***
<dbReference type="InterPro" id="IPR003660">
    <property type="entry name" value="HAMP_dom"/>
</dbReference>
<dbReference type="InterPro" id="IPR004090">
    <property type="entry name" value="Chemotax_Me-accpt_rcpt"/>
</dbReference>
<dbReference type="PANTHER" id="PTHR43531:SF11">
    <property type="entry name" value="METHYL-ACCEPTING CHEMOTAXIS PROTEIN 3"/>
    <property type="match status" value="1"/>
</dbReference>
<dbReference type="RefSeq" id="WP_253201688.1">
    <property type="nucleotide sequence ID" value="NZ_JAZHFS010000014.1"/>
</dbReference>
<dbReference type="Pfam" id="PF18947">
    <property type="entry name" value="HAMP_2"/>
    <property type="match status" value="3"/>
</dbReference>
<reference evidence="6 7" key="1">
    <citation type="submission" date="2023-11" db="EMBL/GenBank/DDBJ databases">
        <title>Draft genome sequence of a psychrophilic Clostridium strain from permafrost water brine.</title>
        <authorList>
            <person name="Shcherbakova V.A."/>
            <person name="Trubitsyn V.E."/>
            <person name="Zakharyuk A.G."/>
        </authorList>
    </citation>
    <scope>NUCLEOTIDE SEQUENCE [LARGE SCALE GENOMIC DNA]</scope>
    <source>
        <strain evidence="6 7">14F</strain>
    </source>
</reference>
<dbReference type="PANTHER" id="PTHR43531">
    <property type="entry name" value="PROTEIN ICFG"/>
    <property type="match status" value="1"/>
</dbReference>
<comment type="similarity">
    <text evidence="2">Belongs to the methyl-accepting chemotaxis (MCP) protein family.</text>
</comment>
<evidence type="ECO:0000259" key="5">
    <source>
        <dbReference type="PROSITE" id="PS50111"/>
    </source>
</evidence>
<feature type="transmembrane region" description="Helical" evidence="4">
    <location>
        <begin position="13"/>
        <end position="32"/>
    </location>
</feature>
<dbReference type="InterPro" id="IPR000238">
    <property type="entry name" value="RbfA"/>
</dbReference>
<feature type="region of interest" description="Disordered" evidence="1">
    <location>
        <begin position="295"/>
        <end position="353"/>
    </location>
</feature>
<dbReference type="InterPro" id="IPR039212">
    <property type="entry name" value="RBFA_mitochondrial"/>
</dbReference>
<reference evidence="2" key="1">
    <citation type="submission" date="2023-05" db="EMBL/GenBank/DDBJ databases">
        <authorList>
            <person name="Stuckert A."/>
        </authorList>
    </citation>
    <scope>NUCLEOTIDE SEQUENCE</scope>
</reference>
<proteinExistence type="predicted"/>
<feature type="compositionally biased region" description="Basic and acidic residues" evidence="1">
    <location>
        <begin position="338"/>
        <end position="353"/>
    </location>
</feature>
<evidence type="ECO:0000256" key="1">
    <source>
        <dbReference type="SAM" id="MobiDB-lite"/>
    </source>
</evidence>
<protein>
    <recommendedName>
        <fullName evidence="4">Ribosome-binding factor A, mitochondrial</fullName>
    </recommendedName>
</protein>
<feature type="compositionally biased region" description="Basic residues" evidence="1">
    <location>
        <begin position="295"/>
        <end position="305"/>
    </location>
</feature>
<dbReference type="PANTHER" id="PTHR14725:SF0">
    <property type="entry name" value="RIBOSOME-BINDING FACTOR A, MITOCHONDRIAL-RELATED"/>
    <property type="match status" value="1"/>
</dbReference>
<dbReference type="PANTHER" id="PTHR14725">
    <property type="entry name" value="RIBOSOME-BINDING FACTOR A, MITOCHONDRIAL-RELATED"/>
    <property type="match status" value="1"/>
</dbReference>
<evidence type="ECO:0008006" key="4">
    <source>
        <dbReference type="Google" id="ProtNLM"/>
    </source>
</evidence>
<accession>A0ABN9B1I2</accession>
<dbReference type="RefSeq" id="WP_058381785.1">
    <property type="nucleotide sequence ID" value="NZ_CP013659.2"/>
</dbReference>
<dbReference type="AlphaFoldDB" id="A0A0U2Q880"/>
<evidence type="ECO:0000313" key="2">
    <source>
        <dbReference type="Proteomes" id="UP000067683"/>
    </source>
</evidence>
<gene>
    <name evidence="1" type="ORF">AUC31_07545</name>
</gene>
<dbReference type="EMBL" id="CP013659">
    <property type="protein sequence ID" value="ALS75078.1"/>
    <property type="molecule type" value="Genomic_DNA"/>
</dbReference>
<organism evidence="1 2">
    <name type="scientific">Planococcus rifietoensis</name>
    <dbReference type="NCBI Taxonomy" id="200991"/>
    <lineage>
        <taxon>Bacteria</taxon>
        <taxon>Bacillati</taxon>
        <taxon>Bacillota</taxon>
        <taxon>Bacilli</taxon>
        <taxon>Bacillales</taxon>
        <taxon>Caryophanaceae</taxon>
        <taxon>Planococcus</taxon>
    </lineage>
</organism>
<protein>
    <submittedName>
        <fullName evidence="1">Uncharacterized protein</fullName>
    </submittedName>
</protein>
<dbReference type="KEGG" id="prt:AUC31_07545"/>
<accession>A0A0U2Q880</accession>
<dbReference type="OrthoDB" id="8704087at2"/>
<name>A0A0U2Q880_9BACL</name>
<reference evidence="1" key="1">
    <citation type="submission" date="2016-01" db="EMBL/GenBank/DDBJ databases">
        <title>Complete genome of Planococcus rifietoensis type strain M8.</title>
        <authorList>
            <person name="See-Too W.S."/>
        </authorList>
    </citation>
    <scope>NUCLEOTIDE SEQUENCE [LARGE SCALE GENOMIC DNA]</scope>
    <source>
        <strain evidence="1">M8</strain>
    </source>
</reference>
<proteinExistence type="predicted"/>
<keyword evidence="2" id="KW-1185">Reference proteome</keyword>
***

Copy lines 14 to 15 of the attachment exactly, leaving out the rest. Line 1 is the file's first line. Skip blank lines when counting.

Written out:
<dbReference type="Pfam" id="PF18947">
    <property type="entry name" value="HAMP_2"/>